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INSIDER - WHY COMMUNITY SAFETY OFFICERS ARE FEELING THE HEAT

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What do we want? Reorganisation...
What do we want? Reorganisation

Community safety officers are calling for ministers to get on with reorganisation - because two-tier councils are being driven crazy by the impractical way money is distributed by county councils.

Things become especially tricky when two-tier areas amalgamate their funding streams into the Safer & Stronger Communities Fund.

'In an authority with two basic command units and two crime and disorder reduction partnerships, it is proving exceedingly difficult to manage and commission services and projects to be delivered by March 2007 across the county,' explains one officer.

She continues: 'None of the four partnerships have commissioned work on this scale before and are finding it complex and slow.

'Any project over£3000 has to go to tender, and by the time we identify who is to deliver the work, we will have run out of time.'

Stopping the spiral

Coping with nuisance and anti-social behaviour is a feat in itself but what community safety officers are now tasked with is preventing more minor crimes such as graffiti, fly-posting and vandalism from spiralling into a culture of insurmountable violent crime.

For example, where do councils start to combat the problems of gang and knife violence?

'There are more and more people carrying weapons for their protection against violence that can break out unexpectedly, which raises concerns over domestic violence too,' says one.

'Of particular concern is the growing problem of emerging social trends, in terms of the way people resort to violence over minor issues.'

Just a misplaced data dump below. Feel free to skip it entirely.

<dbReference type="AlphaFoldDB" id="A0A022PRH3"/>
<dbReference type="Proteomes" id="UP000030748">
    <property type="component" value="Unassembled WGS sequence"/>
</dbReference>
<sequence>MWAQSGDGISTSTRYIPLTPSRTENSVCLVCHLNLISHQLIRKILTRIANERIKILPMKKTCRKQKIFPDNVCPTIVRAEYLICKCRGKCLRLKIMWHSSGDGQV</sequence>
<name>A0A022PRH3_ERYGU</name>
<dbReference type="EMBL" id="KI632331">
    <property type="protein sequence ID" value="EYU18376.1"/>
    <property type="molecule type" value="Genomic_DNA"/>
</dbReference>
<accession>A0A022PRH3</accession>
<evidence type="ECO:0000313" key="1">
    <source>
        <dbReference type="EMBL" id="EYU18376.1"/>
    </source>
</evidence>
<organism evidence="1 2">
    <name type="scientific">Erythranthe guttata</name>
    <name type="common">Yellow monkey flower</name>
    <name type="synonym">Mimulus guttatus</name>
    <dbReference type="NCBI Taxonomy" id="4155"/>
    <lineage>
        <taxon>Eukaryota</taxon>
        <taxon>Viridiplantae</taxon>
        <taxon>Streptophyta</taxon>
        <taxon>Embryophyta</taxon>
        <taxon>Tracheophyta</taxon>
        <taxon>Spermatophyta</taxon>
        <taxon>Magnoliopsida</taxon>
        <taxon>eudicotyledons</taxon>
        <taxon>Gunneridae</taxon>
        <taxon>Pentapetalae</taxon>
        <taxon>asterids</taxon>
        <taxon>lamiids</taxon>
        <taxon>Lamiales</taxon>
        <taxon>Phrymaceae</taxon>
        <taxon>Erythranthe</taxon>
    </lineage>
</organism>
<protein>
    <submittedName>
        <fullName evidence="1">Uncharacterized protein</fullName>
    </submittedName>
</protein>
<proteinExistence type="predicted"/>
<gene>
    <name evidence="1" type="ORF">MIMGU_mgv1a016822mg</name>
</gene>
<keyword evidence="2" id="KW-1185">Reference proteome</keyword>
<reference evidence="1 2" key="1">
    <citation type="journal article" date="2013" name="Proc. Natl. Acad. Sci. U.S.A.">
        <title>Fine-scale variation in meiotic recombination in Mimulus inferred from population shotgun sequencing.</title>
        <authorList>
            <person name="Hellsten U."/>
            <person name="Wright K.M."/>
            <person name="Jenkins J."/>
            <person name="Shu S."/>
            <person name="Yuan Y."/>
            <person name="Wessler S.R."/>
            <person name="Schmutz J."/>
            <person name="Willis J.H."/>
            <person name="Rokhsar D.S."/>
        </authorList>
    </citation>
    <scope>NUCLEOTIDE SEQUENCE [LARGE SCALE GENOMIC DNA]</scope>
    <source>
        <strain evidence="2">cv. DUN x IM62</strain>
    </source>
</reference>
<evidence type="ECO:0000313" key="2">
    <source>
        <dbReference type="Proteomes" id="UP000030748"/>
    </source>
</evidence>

Endless meetings

When will community safety officers be allowed to actually get some work done? They are bending over backwards trying to get neighbourhood policing into full swing, but struggling to figure out how to integrate their multi-agency and problem solving get-togethers with existing crime reduction and community development meetings. 'We seem to spend all our time in discussions and none of it actually getting the job done,' complains one exasperated officer. And there's no hope for quick outcomes from local area agreements either - surprise, surprise. Progress on their development is painfully slow, says one. How can they agree on the actions to take if they can't agree on the necessary priorities? It seems that partners can't agree on what the strongest argument is when entering into discussions.

Government will need to pull its finger out and come up with ways to strengthen existing agreements before extending them further to other areas next April.

To join the community safety Insider email: jennifer.sprinks@emap.com. Views published anonymously

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